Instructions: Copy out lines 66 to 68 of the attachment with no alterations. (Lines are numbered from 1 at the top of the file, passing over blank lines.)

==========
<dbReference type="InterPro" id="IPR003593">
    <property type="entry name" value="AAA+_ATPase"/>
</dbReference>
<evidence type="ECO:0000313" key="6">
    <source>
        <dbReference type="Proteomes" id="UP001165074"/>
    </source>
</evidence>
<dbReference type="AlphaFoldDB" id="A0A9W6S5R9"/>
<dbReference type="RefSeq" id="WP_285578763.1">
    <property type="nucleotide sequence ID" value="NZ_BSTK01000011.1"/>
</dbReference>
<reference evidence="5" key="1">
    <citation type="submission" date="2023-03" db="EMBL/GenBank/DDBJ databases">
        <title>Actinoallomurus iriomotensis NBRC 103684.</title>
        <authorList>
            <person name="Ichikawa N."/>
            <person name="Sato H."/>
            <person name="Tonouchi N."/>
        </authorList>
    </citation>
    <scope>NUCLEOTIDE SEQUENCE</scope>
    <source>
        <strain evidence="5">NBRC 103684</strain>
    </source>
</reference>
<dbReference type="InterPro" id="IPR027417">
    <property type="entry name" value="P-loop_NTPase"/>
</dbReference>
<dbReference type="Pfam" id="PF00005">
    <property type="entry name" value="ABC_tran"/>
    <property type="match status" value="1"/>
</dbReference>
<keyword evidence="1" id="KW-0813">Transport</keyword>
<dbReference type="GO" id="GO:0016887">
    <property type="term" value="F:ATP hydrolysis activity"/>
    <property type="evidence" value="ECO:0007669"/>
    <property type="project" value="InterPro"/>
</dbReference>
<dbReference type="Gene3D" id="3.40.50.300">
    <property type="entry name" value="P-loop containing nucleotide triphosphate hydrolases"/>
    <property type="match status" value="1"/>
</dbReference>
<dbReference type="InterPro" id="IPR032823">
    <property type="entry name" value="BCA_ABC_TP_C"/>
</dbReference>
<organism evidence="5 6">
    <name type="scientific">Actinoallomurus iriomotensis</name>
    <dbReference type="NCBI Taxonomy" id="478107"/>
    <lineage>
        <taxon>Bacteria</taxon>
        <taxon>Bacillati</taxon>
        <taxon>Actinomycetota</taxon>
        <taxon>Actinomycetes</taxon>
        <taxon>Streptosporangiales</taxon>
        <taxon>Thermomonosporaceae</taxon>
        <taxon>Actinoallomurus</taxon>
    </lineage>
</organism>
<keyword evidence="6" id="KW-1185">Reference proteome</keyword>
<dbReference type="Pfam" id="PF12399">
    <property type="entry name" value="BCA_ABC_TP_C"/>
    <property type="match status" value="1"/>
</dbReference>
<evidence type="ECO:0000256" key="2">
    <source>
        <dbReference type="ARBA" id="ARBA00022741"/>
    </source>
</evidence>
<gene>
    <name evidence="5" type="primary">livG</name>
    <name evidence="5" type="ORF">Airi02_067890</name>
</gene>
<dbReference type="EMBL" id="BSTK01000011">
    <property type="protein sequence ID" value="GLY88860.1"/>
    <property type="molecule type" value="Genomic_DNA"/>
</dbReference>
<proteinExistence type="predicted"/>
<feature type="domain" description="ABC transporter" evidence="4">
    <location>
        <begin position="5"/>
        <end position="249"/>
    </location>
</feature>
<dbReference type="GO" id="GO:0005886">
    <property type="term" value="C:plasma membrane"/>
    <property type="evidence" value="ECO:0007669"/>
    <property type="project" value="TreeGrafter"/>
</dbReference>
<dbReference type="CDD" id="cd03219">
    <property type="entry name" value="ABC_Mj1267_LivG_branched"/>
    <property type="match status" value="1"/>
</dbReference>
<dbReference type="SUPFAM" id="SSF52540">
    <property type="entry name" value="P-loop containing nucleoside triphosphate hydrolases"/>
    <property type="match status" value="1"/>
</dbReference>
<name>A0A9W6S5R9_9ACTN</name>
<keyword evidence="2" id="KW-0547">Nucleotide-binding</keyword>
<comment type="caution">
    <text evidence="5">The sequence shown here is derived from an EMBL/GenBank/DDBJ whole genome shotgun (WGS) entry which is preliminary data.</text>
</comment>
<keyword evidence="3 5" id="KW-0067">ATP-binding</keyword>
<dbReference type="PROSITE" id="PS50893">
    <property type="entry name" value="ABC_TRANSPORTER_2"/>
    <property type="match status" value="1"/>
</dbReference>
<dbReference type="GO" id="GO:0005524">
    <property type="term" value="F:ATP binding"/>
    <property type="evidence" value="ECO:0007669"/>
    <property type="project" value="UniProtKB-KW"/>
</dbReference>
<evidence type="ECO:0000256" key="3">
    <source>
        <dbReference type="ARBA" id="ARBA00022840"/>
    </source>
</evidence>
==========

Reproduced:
    <source>
        <dbReference type="ARBA" id="ARBA00022741"/>
    </source>